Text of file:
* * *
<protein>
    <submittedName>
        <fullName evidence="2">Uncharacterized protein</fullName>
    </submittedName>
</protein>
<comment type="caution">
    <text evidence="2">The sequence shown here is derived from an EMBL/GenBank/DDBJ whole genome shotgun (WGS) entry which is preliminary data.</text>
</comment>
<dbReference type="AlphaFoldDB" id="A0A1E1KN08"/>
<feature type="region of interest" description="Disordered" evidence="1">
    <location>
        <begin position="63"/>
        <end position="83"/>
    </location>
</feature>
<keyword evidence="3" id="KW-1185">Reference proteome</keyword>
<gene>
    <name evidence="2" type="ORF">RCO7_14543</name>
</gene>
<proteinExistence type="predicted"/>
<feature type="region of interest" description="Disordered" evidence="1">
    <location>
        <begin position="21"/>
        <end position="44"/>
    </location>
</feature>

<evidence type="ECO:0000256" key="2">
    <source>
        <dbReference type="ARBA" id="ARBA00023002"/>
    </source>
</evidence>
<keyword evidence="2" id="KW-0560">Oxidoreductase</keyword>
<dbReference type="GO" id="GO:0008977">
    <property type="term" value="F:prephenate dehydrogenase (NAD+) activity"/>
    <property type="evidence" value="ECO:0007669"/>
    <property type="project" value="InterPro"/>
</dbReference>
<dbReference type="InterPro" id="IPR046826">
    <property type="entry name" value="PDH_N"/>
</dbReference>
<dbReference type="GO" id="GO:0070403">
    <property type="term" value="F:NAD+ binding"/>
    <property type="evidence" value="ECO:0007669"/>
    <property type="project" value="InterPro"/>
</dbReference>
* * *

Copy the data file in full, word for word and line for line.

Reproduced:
<protein>
    <submittedName>
        <fullName evidence="2">Uncharacterized protein</fullName>
    </submittedName>
</protein>
<comment type="caution">
    <text evidence="2">The sequence shown here is derived from an EMBL/GenBank/DDBJ whole genome shotgun (WGS) entry which is preliminary data.</text>
</comment>
<dbReference type="AlphaFoldDB" id="A0A1E1KN08"/>
<feature type="region of interest" description="Disordered" evidence="1">
    <location>
        <begin position="63"/>
        <end position="83"/>
    </location>
</feature>
<keyword evidence="3" id="KW-1185">Reference proteome</keyword>
<gene>
    <name evidence="2" type="ORF">RCO7_14543</name>
</gene>
<proteinExistence type="predicted"/>
<feature type="region of interest" description="Disordered" evidence="1">
    <location>
        <begin position="21"/>
        <end position="44"/>
    </location>
</feature>

<evidence type="ECO:0000256" key="2">
    <source>
        <dbReference type="ARBA" id="ARBA00023002"/>
    </source>
</evidence>
<keyword evidence="2" id="KW-0560">Oxidoreductase</keyword>
<dbReference type="GO" id="GO:0008977">
    <property type="term" value="F:prephenate dehydrogenase (NAD+) activity"/>
    <property type="evidence" value="ECO:0007669"/>
    <property type="project" value="InterPro"/>
</dbReference>
<dbReference type="InterPro" id="IPR046826">
    <property type="entry name" value="PDH_N"/>
</dbReference>
<dbReference type="GO" id="GO:0070403">
    <property type="term" value="F:NAD+ binding"/>
    <property type="evidence" value="ECO:0007669"/>
    <property type="project" value="InterPro"/>
</dbReference>